John



01181 ARC TS-0012128,900 lbs. 3⁄8" 3⁄8-24

Fisheries Supply


01175 ARC SS-7-387-3⁄8" 3⁄8" - 24 RH 7⁄32"


Fisheries Supply
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Old 02-06-2009, 00:06   #8
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One method to get away with 3/16" is to use dyform wire if available in that size. Just compare it's strength with 7/32" regular wire. If it's as strong (I think it will be) you can use that. Another way of looking at this is to check the weight of the wire per 100' or whatever they specify it. You want at least the same weight as the original 7/32" original wire (dyform weighs more than regular 1x19 as it's strands aren't round so it's more compact wire).

Check if you need special swage fittings for it. If you use Norseman (or alike) fittings, you need the dyform cones instead of regular but the fittings are the same.

This trick allowed us to go from regular 1/2" wire (12.7mm) to dyform 12mm.

cheers,
Nick.
I thought I read somewhere dyform is no longer being made. All the companies selling it are saying discontinued.

John
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Old 02-06-2009, 00:34   #9
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What fittings are you using?

Norseman, Stayloc? Or be adventurous & do the DUX. Don't go cheap with swagged. You've got a 28' monohull, I can't imagine 3/16" won't work.

90% of the time failure is at the fitting. When in doubt call a rigger throw him 50 -100 and sleep at night -- err not if you're sailing through the night!
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Old 02-06-2009, 00:37   #10
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dyform is supposedly no longer being made so what you'll find will be remnants. May have to go to a lot of different sources to get what yhou need. Doubt that Dyform is the solution in any case. Dyform is not much, if any stronger than 1x19 in the smaller sizes. IIRC, you have to go larger than 1/4" to get real increase in strength over comparably sized regular wire. Also, Dyform is heavier per length. It gets it's strength because it has more metal per foot.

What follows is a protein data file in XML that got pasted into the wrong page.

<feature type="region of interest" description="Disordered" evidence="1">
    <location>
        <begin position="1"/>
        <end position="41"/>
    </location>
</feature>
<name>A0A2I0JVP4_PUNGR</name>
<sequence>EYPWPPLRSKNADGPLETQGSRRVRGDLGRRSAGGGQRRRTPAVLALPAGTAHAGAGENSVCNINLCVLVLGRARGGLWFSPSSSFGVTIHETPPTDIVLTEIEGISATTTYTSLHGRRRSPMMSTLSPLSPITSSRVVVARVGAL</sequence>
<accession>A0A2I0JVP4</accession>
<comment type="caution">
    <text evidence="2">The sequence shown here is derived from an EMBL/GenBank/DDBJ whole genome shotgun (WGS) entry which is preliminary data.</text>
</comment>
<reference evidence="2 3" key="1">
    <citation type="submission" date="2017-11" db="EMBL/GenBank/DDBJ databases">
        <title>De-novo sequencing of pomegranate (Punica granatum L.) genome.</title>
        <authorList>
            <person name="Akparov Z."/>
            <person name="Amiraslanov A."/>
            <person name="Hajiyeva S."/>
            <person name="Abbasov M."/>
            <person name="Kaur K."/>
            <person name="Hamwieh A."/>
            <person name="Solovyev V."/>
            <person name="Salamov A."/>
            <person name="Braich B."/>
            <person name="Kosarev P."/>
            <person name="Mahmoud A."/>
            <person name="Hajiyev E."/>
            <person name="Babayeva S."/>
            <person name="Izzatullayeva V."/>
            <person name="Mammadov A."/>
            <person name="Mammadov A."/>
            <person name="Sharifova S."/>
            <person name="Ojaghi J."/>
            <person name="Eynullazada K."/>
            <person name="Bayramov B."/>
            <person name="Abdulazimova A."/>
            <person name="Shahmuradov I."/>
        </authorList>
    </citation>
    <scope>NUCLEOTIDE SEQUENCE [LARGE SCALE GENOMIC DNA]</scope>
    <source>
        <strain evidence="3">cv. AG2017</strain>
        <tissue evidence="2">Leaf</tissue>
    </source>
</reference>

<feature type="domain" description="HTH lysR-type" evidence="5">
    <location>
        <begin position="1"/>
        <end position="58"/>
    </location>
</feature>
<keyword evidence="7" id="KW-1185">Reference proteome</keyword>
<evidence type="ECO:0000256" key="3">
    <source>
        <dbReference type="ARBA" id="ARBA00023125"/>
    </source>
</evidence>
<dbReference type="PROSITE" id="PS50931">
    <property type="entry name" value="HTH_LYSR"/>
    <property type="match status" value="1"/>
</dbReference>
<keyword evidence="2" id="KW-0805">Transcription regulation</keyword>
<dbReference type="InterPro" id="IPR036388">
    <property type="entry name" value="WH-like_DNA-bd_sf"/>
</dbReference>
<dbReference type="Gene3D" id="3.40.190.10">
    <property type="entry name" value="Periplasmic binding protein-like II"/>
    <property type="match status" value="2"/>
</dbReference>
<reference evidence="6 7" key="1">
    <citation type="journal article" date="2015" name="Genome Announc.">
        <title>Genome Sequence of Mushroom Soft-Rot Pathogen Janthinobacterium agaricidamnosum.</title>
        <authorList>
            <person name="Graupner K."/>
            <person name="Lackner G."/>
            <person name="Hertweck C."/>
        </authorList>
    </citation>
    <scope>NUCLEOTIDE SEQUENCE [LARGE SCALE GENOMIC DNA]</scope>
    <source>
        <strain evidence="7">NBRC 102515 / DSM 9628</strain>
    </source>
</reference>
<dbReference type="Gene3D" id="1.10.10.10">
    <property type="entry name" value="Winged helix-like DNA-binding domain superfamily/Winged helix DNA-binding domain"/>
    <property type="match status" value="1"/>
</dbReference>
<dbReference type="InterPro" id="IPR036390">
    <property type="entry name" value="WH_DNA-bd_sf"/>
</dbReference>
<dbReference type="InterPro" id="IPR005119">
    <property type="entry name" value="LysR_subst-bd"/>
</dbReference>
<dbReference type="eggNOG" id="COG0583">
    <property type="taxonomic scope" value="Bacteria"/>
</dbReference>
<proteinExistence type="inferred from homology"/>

Have you tried Norseman or StaLok terminals?? They had some odd pin sizes when I first started using them. You can do the rigging yourself and make up the additional cost by not having to hire outside labor. They also are a lot better than Swages IMHO.

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Old 02-06-2009, 04:22   #11
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dyform is supposedly no longer being made ...
Bridon is no longer making Dyform, or Navtec is no longer distributing it?
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Old 02-06-2009, 14:05   #12
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Hmm.. indeed. The only reason I can see for Dyform disappearing is that people choose fiber now? I'm puzzled.

ciao!
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Old 02-06-2009, 20:32   #13
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Hmm.. indeed. The only reason I can see for Dyform disappearing is that people choose fiber now? I'm puzzled.